Human papillomavirus (HPV) causes >35 000 cancers each year in the United States,1  yet vaccination rates remain lower than other recommended adolescent immunizations.2  Since adolescents frequently miss well-visits, capturing any visit opportunities for vaccination at acute and chronic care visits is important.35  However, some clinicians are concerned that when children are vaccinated at acute or chronic visits, they may not return for preventive care.6  To address this concern, we analyzed visits in 37 pediatric practices across the United States, hypothesizing that HPV vaccination at acute and chronic primary care visits would have limited or no impact on timeliness of subsequent well-visits.

We performed a retrospective cohort study using 3 years of electronic health record data from 37 pediatric primary care practices in 18 states (October 2015–December 2018, before the coronavirus disease 2019 pandemic) participating in the National Institutes of Health-funded STOP-HPV study, a randomized controlled trial testing a clinician-targeted intervention to improve HPV vaccination.7  We used baseline data before the intervention start. We identified adolescents aged 11-to-17 years with an initial well-visit (subsequently “index visit”) followed by at least 1 acute or chronic visit when an HPV vaccination was due (Fig 1). Using logistic regression-based inverse probability of vaccination (propensity weighting) and then weighted Kaplan-Meier and restricted mean time-to-event methods8  (Supplemental Information), we estimated the association of acute or chronic visit HPV-vaccination with 2 primary outcomes: (1) receipt of well-child care within 18 months of an index well-visit, and (2) time to next well-visit post the 12 month anniversary of the index well-visit (Fig 1). This study was approved or deemed exempt by Institutional Review Boards at the American Academy of Pediatrics, the University of California, Los Angeles, and the Children’s Hospital of Philadelphia.

FIGURE 1

Study timeline. The observation period was the time from the index well-visit (A) to the subsequent well-visit (E). If the child had no subsequent well-visit, the observation ended at 24 months (F). For the first outcome, we evaluated the results at 18 months (D) to reflect timely well-child care receipt.

FIGURE 1

Study timeline. The observation period was the time from the index well-visit (A) to the subsequent well-visit (E). If the child had no subsequent well-visit, the observation ended at 24 months (F). For the first outcome, we evaluated the results at 18 months (D) to reflect timely well-child care receipt.

Close modal

Among the 17 000 adolescents (47% female; 52% 11–12 years; mean (SD) age 12.9 (1.8) years; mean (SD) of 2 (1.5) acute or chronic visits between the index and subsequent well-visit), only 3.3% of 11–12 year olds and 3.0% of 13–17 year olds received an initial HPV vaccine at an acute or chronic visit. Many more, 26.0% of 11–12 year olds and 25.0% of 13–17 year olds, received a second or third (“subsequent”) HPV vaccine at an acute or chronic visit. Across all ages and doses, vaccinating at acute or chronic visits was not associated with a statistically significant reduction or delay in well-visits (Table 1). Only among those 11–12 years who received a subsequent dose of HPV vaccine at an acute or chronic visit were differences statistically significant; 61% of those vaccinated had a well-visit within 18 months of the index well-visit versus 69% for those who did not receive an HPV vaccine at an acute or chronic visit, an 8% point difference (95% confidence interval [CI]: 1.0%–15.0%). This difference represented a 0.50 month (2.63 vs 3.12; 95% CI: 0.12–0.85) delay in time to a subsequent well-visit.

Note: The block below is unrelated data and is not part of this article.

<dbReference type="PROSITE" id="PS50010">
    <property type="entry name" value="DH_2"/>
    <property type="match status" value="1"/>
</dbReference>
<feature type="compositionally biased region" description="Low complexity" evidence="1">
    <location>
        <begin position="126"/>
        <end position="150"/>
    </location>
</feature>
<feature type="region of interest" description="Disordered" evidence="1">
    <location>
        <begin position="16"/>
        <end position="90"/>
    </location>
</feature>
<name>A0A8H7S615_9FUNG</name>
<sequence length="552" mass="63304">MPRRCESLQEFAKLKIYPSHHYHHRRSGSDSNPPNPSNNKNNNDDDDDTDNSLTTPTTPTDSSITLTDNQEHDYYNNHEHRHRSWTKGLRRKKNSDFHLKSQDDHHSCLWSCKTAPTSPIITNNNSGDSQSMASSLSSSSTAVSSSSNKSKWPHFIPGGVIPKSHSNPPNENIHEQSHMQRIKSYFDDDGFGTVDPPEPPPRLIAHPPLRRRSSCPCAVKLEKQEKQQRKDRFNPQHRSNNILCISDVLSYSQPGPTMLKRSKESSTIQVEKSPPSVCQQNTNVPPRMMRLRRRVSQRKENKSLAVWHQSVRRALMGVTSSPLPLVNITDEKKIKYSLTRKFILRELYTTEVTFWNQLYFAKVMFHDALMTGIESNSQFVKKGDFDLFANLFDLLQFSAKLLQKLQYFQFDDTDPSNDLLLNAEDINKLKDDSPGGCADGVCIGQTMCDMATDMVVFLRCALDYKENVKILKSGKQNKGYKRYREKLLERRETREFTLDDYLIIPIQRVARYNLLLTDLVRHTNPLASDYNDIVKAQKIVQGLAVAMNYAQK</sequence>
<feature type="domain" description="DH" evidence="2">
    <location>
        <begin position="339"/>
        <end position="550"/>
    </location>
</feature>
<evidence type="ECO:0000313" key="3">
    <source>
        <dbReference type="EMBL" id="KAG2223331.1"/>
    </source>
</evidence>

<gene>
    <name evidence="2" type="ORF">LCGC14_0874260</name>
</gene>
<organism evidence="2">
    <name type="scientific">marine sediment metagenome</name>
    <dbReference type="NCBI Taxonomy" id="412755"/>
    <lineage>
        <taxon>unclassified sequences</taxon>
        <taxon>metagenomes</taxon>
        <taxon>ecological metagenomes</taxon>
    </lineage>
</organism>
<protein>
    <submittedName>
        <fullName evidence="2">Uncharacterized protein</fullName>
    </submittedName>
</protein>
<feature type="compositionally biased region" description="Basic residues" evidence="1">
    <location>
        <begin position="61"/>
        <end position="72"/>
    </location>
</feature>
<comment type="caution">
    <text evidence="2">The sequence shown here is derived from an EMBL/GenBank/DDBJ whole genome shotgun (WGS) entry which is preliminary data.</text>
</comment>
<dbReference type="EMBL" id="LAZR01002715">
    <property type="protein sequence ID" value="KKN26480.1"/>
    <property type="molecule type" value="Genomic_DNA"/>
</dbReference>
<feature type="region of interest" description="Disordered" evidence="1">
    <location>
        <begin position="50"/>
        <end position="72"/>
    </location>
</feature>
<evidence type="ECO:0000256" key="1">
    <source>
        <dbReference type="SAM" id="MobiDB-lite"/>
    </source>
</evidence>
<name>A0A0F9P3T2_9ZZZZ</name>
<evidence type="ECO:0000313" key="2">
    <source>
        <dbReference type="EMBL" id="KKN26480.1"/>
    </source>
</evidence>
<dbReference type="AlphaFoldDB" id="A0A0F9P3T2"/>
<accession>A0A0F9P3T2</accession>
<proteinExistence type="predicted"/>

TABLE 1

Receipt of Subsequent Well-visits in the Retrospective Cohort Analysis

Category By Age at Index VisitRMST at 18 mo From Index Visit (HPV not given versus given,) Difference (95% CI)aCumulative Incidence at 18 mo From Index Visit (HPV not given versus given), Difference (95% CI)b
All adolescents, all HPV vaccine doses 2.74 vs 2.93, +0.19 (−0.12, +0.49) 0.66 vs 0.63, +0.02 (−0.03, +0.07) 
11–12 y, initial dose 2.29 vs 2.59, +0.30 (−0.18, +0.79) 0.75 vs 0.68, +0.07 (−0.01, +0.14) 
11–12 y, subsequent dose 2.63 vs 3.12, +0.50 (+0.12, +0.85) 0.69 vs 0.61, +0.08 (+0.01, +0.15) 
13–17 y, initial dose 2.95 vs 2.82, −0.13 (−0.72, +0.46) 0.61 vs 0.65, −0.04 (−0.14, +0.07) 
13–17 y, subsequent dose 3.32 vs 3.46, +0.14 (−0.12, +0.40) 0.55 vs 0.54, +0.01 (−0.04, +0.06) 
Category By Age at Index VisitRMST at 18 mo From Index Visit (HPV not given versus given,) Difference (95% CI)aCumulative Incidence at 18 mo From Index Visit (HPV not given versus given), Difference (95% CI)b
All adolescents, all HPV vaccine doses 2.74 vs 2.93, +0.19 (−0.12, +0.49) 0.66 vs 0.63, +0.02 (−0.03, +0.07)